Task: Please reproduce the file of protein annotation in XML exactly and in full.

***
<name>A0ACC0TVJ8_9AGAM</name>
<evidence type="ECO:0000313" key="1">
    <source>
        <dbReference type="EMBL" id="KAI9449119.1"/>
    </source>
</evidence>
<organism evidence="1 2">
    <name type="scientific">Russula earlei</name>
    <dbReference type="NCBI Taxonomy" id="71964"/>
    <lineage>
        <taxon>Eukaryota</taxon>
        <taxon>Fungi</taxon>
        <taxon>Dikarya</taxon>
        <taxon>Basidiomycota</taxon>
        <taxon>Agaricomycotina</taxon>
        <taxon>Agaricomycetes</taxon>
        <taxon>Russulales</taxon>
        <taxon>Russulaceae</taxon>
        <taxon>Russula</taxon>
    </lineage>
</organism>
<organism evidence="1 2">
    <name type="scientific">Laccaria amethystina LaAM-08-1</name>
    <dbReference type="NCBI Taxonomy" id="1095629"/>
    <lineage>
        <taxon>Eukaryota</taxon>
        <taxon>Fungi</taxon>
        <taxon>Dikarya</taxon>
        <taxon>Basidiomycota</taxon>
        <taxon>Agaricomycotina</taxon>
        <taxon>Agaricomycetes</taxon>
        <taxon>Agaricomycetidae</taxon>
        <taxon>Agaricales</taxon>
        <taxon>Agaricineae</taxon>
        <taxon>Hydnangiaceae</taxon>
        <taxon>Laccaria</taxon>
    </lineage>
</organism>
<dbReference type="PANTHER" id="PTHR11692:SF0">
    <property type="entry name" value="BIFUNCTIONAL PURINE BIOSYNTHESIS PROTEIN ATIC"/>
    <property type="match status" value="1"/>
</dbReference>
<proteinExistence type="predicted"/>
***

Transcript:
<name>A0ACC0TVJ8_9AGAM</name>
<evidence type="ECO:0000313" key="1">
    <source>
        <dbReference type="EMBL" id="KAI9449119.1"/>
    </source>
</evidence>
<organism evidence="1 2">
    <name type="scientific">Russula earlei</name>
    <dbReference type="NCBI Taxonomy" id="71964"/>
    <lineage>
        <taxon>Eukaryota</taxon>
        <taxon>Fungi</taxon>
        <taxon>Dikarya</taxon>
        <taxon>Basidiomycota</taxon>
        <taxon>Agaricomycotina</taxon>
        <taxon>Agaricomycetes</taxon>
        <taxon>Russulales</taxon>
        <taxon>Russulaceae</taxon>
        <taxon>Russula</taxon>
    </lineage>
</organism>
<organism evidence="1 2">
    <name type="scientific">Laccaria amethystina LaAM-08-1</name>
    <dbReference type="NCBI Taxonomy" id="1095629"/>
    <lineage>
        <taxon>Eukaryota</taxon>
        <taxon>Fungi</taxon>
        <taxon>Dikarya</taxon>
        <taxon>Basidiomycota</taxon>
        <taxon>Agaricomycotina</taxon>
        <taxon>Agaricomycetes</taxon>
        <taxon>Agaricomycetidae</taxon>
        <taxon>Agaricales</taxon>
        <taxon>Agaricineae</taxon>
        <taxon>Hydnangiaceae</taxon>
        <taxon>Laccaria</taxon>
    </lineage>
</organism>
<dbReference type="PANTHER" id="PTHR11692:SF0">
    <property type="entry name" value="BIFUNCTIONAL PURINE BIOSYNTHESIS PROTEIN ATIC"/>
    <property type="match status" value="1"/>
</dbReference>
<proteinExistence type="predicted"/>